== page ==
Watch for Venus, Antares and the moon before sunup January 9, 10 and 11

On the mornings of January 9, 10 and 11, 2021, you can watch as the waning crescent moon sweeps past a bright star – Antares in the constellation Scorpius – and an even brighter planet, Venus. Look east before the sun comes up. You can’t miss them if your sky is clear.

EarthSky’s lunar calendar shows the moon phase for every day in 2021. Order yours before they’re gone!

Antares is a red star and represents the Scorpion’s Heart. We in the Northern Hemisphere consider it a summer star, because it’s visible on summer evenings. But it’s up before the sun on cold northern winter mornings. Skywatchers in the Southern Hemisphere can see this star even better than we in the north. From there, it make a grand high arc across the sky. For a specific view of Antares, the moon and Venus on these January mornings, from your location on the globe, try Stellarium.

If you contrast the star Antares with the planet Venus, you’ll find that Antares twinkles fiercely, while Venus shines more steadily. But Venus might be twinkling a bit now, too, because it’s getting so low in the sky before the sun comes up. Venus is much closer to the sun on our sky’s dome than it was a few months ago. And it’s not going to get any higher in the predawn sky between now and sometime in February, when it’ll disappear into the sun’s glare.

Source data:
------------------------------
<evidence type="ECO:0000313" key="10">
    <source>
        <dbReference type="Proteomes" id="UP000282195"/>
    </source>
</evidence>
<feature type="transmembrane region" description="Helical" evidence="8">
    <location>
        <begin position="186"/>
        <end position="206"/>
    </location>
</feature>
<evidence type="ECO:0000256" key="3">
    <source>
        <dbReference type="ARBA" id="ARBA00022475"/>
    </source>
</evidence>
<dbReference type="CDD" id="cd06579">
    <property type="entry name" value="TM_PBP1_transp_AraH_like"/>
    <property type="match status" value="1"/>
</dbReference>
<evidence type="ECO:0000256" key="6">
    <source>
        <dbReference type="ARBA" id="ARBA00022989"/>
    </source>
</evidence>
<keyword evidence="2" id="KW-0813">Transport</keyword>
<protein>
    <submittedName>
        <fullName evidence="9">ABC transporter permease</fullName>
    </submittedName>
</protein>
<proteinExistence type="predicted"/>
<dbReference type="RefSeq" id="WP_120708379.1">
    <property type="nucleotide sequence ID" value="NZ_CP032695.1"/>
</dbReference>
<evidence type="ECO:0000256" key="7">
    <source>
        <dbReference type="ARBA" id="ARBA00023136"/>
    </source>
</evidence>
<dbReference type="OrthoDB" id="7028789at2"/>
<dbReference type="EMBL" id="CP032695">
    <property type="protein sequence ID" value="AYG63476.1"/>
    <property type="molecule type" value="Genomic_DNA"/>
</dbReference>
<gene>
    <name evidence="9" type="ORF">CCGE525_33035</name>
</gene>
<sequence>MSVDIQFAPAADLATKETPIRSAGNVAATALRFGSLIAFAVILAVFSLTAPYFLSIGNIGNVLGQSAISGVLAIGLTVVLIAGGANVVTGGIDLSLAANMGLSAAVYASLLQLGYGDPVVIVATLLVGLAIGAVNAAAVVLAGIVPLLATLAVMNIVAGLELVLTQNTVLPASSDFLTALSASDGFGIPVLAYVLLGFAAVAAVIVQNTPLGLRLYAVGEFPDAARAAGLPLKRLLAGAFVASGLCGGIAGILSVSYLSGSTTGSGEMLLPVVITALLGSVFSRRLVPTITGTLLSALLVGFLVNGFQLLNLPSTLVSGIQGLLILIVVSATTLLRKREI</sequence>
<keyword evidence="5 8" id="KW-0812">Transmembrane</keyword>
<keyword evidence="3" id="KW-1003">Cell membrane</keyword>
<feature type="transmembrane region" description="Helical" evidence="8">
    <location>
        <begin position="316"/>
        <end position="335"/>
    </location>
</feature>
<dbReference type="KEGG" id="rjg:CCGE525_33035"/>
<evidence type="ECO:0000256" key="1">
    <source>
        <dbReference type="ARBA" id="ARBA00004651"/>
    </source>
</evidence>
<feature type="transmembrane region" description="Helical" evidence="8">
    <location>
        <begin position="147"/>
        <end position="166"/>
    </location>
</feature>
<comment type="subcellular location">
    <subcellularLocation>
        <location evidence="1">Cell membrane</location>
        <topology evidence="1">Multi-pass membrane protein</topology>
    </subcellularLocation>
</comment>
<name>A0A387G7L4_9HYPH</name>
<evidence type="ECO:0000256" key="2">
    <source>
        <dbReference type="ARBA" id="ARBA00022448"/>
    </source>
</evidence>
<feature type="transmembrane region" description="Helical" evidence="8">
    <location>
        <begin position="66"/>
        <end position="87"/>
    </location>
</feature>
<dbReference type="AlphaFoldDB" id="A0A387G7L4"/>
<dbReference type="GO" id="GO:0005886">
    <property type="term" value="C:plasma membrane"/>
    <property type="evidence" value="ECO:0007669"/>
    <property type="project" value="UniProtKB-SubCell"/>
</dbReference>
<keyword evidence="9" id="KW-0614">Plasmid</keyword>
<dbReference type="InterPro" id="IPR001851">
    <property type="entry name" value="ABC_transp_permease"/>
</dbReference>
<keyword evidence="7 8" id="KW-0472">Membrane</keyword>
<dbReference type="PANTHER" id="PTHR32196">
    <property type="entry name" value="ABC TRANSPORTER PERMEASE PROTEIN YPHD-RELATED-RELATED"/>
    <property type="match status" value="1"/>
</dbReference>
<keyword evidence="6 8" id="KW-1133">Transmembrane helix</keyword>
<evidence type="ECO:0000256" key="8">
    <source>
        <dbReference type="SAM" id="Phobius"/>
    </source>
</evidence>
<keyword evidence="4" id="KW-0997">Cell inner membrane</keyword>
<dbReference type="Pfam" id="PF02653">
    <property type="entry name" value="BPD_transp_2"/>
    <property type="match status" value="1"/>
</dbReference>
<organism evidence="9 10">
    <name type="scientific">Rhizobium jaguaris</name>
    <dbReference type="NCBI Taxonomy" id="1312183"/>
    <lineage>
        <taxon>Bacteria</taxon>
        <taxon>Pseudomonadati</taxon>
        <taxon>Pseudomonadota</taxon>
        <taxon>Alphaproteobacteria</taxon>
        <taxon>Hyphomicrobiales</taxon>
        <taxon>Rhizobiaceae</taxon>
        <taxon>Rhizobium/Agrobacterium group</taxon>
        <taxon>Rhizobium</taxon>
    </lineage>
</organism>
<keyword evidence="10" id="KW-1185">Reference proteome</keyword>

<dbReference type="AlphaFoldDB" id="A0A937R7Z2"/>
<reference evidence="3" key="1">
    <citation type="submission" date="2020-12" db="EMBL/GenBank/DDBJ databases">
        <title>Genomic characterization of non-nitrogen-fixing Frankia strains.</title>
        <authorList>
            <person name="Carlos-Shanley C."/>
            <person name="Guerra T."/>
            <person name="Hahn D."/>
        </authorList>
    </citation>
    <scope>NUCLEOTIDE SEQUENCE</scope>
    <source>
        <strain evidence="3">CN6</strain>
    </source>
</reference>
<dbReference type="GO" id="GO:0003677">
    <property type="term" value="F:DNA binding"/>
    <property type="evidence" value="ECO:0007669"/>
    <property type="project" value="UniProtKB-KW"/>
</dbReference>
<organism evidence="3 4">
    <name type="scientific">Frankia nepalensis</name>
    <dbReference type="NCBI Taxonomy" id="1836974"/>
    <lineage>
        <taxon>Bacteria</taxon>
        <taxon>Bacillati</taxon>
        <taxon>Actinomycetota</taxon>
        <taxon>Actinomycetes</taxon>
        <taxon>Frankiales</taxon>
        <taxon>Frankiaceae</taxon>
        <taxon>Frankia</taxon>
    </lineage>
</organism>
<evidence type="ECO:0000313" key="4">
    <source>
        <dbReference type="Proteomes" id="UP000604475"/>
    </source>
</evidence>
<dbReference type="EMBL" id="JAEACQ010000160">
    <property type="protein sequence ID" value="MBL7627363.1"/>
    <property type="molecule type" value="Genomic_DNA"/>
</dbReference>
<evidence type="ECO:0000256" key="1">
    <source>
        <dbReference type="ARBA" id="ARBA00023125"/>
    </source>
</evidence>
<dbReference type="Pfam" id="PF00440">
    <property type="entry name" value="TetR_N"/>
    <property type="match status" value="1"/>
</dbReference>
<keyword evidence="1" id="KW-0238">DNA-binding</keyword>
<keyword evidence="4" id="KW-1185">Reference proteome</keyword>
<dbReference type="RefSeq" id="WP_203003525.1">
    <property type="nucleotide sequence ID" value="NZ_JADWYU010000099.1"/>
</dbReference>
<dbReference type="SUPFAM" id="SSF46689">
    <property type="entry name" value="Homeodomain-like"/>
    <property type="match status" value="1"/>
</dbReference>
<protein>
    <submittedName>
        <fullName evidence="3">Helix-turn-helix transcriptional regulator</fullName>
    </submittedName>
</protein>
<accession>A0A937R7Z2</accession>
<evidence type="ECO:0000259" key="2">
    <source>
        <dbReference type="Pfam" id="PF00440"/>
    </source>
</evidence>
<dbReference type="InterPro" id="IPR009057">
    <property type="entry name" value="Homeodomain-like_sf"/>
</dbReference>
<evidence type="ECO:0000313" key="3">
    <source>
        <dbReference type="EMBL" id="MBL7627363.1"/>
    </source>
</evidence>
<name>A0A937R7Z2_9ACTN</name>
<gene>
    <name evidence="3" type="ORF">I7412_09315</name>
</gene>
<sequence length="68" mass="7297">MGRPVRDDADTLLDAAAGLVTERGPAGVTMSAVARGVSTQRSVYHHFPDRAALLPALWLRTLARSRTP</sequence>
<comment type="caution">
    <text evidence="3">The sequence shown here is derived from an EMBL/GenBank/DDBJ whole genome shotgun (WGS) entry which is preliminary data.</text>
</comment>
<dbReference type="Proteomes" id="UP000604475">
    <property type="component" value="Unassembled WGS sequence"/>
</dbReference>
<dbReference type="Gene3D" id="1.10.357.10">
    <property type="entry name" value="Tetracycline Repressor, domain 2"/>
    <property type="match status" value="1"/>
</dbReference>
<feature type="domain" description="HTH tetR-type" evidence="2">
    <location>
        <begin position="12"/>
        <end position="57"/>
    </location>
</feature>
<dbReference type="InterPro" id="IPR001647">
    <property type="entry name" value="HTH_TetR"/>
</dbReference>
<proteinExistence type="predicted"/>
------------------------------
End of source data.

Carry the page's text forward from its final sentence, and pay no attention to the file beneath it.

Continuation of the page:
So enjoy Venus while you can! It’ll be gone from our sky from about late February to about late April.

Throughout January 2021, Venus’ angular distance from the sun – its distance from the sun on our sky’s dome – will continue to shrink. Day by day, watch for Venus to sink deeper and deeper into the brightening glow of morning twilight.

Venus is appearing closer to the sunrise each day now because – in its smaller and faster orbit around the sun – this planet is about to “turn the corner” ahead of us in orbit. In other words, Venus is about to pass on the far side of the sun from Earth. It’ll be most nearly behind the sun, at superior conjunction as viewed from Earth, on March 26.

Then Venus will return – to our evening sky this time – in May, appearing near the western horizon as a surprisingly bright evening “star.”

By the way, we’re starting to collect photos of Venus as it descends into the dawn. If you get a good photo, submit it here.

Want more about the planets? Visit EarthSky’s monthly planet guide.

Your photos: Venus as it descends into the dawn

Bottom line: In January 2021, you can still see Venus easily above the sunrise glare. The moon will be sweeping past Venus and the red star Antares on the mornings of January 9, 10 and 11. Then watch over the coming weeks, as Antares ascends in the predawn sky, while Venus inches closer to the sunrise and finally disappears in the glare of morning twilight.

Deborah Byrd